Buzzing with innovation

By | Science & Technology
The primary carrier of the dengue microbe, Aedes aegypti mosquito.

Genetic engineering, when planned and executed correctly, has huge potential to help improve conditions on a global scale. This may be through more efficient food production or research into better healthcare. In one interesting case, the insertion of a gene into mosquitoes could improve the health of millions. Genetically modified (GM) mosquitoes are to be used on a commercial scale in Brazil to help reduce the population of mosquitoes carrying the dengue microbe. Dengue affects 50 – 100 million individuals worldwide, and whilst drugs and vaccines are being researched, in the meantime, original approaches such as GM are crucial in managing dengue where cases are highest.

Oxitec, a biotechnology company based in Abingdon UK, have inserted a gene into mosquitoes which causes their sterility. Whilst the engineered insects can mate with wild females and produce offspring, they are technically defined as sterile because this offspring is unable to reach sexual maturity, and therefore pass on the dengue microbe to humans. Oxitec have also ingeniously inserted a fluorescent tag into the mosquitoes called DsRed. This tag allows them to monitor the spread of their sterile gene. In turn they can carefully consider how many GM mosquitoes are needed and where their release is most effective. Therefore this innovative method of control can be continually improved upon over time.

The GM mosquitoes are about to take their bold leap from small field studies to large scale production. This week a factory based in Campinas, Brazil, has opened in order to mass produce Oxitec’s engineered insects. The road towards making this mass production a reality however, has been filled with careful research and studies to ensure that their release is safe to both humans and the environment. Over 150 generations of the mosquito species Aedes aegypti (the primary carrier of the dengue microbe) have been produced and it has remained highly stable. The gene is safe for human exposure and the food chain will continue to be secure.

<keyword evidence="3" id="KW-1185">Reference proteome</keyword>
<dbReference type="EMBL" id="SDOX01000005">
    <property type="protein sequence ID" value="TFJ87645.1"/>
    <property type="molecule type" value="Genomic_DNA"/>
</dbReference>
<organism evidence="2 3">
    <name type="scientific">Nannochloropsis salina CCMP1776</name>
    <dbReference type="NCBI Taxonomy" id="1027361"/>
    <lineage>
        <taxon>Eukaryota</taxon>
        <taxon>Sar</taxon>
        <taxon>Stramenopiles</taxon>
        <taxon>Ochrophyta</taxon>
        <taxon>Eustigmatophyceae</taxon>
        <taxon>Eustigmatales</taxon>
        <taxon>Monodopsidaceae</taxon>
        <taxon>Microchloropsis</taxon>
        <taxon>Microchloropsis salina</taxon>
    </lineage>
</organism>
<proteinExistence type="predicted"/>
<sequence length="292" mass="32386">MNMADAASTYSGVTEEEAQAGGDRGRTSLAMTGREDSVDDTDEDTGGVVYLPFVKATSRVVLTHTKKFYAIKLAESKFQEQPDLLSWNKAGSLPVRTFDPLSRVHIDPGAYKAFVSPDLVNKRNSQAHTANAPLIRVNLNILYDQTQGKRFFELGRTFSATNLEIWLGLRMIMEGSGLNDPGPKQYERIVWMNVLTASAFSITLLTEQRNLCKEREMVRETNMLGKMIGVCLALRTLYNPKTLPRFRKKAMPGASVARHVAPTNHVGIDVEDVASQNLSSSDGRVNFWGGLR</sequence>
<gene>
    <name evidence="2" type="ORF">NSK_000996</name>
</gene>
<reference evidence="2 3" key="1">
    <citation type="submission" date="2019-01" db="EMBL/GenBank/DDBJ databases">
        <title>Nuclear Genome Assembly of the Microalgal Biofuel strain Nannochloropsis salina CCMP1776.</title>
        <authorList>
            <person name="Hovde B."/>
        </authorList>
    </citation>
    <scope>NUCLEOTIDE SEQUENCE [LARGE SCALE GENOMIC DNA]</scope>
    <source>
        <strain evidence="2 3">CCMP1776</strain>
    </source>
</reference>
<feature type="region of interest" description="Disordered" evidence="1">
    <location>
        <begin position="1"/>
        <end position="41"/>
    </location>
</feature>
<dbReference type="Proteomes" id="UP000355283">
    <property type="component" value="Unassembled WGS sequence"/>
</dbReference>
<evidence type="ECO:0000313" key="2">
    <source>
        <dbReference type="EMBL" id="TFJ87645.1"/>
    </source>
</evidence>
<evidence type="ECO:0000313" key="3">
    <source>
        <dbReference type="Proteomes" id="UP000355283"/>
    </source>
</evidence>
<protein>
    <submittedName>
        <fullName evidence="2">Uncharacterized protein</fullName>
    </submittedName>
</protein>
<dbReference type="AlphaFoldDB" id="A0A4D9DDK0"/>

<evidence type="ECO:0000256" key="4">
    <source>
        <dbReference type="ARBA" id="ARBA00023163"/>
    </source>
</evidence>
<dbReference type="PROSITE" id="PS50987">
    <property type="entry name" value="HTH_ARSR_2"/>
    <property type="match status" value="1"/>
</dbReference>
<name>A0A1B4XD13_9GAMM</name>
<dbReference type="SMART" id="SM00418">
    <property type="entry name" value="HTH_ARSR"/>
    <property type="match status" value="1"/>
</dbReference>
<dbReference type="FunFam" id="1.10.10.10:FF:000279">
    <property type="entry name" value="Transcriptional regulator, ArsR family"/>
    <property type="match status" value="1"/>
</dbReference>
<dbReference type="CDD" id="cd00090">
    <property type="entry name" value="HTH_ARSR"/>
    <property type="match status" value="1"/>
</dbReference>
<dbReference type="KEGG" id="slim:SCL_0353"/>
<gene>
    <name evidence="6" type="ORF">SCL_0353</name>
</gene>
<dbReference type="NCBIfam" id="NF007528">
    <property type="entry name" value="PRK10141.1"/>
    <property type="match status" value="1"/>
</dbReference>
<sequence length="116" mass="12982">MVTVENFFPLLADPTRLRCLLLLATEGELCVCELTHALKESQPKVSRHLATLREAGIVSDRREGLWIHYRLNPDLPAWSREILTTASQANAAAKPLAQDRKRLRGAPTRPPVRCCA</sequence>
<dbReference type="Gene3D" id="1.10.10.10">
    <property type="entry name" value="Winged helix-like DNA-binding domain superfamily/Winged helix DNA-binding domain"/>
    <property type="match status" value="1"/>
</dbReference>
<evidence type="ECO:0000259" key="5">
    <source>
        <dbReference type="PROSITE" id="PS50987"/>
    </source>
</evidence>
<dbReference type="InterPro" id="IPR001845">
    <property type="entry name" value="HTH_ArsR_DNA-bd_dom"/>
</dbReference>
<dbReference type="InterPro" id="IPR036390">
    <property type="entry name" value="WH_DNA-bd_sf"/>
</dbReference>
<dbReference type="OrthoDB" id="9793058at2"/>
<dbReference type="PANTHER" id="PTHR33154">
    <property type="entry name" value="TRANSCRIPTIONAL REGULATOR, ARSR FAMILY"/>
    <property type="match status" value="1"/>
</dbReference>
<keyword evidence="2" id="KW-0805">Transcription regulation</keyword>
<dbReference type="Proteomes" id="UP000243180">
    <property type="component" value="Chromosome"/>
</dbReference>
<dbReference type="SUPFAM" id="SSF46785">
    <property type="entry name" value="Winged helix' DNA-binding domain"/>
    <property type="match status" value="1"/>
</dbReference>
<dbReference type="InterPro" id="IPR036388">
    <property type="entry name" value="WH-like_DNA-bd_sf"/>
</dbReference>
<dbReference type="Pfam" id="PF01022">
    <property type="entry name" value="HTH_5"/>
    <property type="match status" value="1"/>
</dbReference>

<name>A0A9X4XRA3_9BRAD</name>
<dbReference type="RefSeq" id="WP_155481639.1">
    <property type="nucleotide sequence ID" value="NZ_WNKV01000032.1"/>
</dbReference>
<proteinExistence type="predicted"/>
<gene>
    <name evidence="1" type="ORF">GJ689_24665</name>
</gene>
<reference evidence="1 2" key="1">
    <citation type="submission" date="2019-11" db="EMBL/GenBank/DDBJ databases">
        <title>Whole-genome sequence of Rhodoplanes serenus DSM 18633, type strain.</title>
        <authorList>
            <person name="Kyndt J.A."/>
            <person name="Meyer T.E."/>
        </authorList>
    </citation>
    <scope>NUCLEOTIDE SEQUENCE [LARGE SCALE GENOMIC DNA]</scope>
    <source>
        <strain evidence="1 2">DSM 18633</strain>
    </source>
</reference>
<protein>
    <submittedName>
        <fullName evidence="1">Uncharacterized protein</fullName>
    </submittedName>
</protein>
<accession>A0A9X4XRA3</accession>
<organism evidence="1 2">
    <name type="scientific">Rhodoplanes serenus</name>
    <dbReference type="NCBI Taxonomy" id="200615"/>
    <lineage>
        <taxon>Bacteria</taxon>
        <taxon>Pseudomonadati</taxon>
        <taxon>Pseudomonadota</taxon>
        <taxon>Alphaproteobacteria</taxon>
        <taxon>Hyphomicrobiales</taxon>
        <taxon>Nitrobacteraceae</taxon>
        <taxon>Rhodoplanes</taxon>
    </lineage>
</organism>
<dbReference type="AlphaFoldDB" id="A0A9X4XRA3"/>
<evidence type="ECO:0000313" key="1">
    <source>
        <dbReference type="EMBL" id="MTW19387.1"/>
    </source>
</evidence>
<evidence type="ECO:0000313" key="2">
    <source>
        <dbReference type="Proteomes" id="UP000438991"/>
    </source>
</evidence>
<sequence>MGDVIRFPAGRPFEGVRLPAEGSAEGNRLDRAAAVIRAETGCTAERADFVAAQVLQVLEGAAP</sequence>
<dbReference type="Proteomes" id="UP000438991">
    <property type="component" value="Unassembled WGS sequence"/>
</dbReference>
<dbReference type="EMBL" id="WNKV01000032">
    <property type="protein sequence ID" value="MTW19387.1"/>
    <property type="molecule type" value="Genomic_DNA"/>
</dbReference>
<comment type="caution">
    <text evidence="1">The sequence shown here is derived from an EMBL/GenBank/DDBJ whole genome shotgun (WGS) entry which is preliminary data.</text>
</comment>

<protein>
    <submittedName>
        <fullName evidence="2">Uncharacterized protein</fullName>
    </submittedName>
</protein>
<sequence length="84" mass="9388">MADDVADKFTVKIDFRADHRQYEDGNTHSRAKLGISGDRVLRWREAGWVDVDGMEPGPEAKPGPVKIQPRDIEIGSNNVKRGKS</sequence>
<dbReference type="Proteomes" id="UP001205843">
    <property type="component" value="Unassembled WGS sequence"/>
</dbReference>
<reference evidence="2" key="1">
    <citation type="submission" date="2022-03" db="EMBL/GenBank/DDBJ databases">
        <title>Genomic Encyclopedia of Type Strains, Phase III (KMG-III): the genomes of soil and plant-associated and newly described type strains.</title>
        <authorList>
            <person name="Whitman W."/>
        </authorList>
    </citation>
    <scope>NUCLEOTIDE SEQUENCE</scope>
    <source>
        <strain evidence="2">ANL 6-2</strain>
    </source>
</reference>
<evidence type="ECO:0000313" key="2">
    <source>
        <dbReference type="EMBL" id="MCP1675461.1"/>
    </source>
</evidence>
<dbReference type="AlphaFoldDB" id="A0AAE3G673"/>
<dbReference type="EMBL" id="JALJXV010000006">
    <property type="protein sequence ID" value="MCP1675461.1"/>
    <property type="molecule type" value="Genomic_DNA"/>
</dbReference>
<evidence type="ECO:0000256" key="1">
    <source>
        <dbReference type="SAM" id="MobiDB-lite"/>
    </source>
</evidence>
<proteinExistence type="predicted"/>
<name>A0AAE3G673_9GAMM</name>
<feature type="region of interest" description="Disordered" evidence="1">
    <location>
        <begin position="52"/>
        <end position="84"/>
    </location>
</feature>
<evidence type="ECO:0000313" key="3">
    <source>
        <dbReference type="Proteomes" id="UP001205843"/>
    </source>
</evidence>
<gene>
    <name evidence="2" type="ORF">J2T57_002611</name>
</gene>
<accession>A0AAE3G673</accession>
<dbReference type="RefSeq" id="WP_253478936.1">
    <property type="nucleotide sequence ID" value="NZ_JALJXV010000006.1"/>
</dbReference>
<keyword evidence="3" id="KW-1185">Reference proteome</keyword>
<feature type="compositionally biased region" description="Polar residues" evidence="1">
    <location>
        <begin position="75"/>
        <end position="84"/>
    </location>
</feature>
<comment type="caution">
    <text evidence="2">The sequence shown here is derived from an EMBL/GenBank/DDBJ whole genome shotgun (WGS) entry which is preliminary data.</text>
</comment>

Field studies have shown a significant increase in the gene in wild populations of mosquitoes. A paper published in Nature (2012) followed their release on the Cayman Islands reporting a peak of 88% of eggs carrying the DsRed marker used to identify the presence of the sterile gene. Other studies at dengue high areas such as Brazil and Malaysia have shown similar promising results. Whilst cases of dengue have remained the same in humans in these small studies, researchers are confident that on a larger scale the health benefits will soon follow as the sterile gene spreads in the mosquito population.

Following the anticipated success of Brazil’s mass production and subsequent release, more GM mosquitoes will be released in other dengue hot spots around the world. GM organisms are not the only solution and locals have been removing the mosquito’s habitat of large open waters. Combined with a continued effort into vaccine research, and providing better medical care for individuals who contract dengue, the journey to a healthier, dengue free world may be shorter than expected. The use of GM mosquitoes to reduce cases of dengue isn’t the only application. Oxitec has high hopes to use similar technology on the Anopheles mosquito which carries malaria. Greater research is needed to better understand the intricacies of malaria and its numerous stages and hosts. However, in time, engineering these insects might be just as pivotal in the development of dengue control. Oxitec is a paragon of genetic engineering, proving that with a novel approach and careful consideration over safety, taking advantage of such technology may greatly improve global health.

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